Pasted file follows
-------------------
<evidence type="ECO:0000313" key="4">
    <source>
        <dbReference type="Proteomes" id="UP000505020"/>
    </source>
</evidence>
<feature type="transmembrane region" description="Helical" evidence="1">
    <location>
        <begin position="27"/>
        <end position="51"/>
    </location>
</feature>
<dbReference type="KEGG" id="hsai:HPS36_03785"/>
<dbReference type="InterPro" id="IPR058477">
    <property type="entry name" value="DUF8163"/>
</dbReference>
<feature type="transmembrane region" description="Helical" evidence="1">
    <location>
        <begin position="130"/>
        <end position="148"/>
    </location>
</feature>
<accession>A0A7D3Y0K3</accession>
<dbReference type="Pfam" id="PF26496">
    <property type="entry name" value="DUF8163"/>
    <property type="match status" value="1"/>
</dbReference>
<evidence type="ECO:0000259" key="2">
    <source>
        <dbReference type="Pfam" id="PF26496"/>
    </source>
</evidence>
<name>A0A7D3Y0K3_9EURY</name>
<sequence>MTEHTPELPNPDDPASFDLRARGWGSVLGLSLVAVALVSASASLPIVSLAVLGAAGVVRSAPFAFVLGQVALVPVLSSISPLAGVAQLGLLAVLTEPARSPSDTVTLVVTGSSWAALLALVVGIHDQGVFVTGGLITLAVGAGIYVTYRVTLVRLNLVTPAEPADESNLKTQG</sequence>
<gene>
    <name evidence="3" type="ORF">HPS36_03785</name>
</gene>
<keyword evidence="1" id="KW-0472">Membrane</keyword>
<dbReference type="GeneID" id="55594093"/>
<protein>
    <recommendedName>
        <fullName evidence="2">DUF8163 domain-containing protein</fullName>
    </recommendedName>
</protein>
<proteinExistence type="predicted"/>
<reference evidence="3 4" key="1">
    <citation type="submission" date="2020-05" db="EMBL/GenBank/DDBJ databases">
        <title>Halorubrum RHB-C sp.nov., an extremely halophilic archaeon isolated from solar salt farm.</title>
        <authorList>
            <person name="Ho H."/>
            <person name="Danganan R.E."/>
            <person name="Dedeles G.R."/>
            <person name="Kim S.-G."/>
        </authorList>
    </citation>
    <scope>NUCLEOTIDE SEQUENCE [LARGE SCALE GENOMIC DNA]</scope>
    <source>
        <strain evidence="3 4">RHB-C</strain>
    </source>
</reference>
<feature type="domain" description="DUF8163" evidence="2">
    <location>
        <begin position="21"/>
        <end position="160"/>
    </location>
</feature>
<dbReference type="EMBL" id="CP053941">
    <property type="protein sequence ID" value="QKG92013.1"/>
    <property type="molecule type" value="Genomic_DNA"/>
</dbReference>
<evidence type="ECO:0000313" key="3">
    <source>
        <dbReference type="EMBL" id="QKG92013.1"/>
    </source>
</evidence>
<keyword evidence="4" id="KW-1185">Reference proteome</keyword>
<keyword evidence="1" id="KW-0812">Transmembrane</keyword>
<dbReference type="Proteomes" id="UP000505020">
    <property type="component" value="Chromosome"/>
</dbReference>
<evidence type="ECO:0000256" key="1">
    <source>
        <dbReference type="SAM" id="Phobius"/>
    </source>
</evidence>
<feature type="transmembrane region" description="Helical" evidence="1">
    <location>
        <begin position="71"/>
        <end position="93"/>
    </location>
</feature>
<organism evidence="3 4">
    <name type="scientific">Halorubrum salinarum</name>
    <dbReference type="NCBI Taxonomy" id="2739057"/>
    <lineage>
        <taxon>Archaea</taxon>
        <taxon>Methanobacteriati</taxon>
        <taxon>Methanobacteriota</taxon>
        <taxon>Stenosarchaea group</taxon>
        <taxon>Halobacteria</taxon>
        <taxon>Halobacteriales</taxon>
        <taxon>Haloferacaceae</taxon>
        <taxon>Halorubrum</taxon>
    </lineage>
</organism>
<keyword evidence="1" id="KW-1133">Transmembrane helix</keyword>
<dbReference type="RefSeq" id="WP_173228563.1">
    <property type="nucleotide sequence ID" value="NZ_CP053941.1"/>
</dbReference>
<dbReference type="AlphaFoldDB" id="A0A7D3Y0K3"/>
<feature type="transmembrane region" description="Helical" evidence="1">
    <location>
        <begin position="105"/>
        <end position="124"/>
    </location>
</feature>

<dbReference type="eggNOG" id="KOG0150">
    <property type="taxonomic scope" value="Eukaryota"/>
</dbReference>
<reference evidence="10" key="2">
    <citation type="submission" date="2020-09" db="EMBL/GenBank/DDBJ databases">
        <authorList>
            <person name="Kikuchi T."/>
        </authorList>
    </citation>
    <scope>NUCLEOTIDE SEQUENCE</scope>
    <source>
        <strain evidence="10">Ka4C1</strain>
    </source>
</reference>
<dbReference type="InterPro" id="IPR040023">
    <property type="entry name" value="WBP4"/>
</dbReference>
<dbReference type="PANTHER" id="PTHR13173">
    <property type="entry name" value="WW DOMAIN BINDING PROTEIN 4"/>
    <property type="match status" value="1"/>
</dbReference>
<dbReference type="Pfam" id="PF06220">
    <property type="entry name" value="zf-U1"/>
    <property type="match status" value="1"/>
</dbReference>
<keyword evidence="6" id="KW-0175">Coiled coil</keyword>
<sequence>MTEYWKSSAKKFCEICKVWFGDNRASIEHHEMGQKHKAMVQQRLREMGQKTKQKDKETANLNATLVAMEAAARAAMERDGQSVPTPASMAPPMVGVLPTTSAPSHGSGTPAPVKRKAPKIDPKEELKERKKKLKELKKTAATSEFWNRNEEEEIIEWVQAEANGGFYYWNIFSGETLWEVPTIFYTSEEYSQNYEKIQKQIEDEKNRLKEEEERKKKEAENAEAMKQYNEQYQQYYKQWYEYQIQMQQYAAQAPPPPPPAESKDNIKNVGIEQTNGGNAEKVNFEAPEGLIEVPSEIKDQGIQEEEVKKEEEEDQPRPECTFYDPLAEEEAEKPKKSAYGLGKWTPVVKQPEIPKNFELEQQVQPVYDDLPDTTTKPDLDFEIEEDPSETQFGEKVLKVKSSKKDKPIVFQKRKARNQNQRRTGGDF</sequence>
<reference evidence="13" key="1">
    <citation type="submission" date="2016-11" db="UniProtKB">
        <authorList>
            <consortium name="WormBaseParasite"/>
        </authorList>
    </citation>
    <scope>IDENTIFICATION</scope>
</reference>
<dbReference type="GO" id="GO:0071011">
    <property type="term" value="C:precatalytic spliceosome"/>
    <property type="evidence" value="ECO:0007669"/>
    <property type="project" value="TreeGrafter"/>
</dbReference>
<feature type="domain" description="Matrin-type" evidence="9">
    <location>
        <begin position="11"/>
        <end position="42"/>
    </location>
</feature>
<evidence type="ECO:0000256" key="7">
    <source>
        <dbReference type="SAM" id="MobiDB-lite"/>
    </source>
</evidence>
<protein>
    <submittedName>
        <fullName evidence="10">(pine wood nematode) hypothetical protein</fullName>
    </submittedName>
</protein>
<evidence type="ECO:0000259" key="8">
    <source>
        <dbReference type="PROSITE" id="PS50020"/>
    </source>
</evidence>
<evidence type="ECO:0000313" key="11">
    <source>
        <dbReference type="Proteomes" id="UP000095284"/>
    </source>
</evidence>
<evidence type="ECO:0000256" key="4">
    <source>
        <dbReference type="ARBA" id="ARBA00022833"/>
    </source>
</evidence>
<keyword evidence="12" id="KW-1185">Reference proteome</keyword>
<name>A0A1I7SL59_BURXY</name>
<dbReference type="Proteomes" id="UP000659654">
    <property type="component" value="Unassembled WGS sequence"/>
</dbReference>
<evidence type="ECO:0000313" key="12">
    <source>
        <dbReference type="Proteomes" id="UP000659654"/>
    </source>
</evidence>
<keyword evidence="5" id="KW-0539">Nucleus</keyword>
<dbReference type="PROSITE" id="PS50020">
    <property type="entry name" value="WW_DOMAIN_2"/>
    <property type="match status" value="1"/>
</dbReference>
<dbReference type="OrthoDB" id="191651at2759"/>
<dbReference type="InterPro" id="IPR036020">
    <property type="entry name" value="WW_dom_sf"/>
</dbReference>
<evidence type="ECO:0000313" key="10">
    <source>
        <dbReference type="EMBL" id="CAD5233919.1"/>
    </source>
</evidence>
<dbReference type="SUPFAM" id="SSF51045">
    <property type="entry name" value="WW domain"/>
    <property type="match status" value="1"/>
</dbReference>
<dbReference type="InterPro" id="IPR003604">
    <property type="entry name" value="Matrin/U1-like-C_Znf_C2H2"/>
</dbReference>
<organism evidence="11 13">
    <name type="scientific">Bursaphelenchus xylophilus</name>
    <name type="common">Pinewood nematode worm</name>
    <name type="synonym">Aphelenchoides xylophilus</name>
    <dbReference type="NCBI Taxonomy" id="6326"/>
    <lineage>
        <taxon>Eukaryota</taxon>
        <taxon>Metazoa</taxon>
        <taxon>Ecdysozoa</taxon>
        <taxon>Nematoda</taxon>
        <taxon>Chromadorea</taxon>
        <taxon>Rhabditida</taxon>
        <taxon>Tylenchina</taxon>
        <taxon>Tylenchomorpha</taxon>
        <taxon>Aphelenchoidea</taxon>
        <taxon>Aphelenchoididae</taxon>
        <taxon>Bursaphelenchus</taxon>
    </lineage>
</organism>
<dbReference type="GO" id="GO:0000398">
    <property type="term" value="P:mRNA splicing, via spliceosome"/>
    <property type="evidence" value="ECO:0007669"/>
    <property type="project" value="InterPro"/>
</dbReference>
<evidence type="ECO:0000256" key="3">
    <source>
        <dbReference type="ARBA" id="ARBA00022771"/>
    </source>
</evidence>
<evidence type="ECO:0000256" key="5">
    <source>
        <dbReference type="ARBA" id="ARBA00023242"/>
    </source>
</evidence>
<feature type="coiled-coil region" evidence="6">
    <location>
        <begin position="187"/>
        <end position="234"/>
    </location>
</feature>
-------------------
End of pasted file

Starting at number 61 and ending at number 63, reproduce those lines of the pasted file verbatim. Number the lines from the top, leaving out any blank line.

    <location>
        <begin position="21"/>
        <end position="160"/>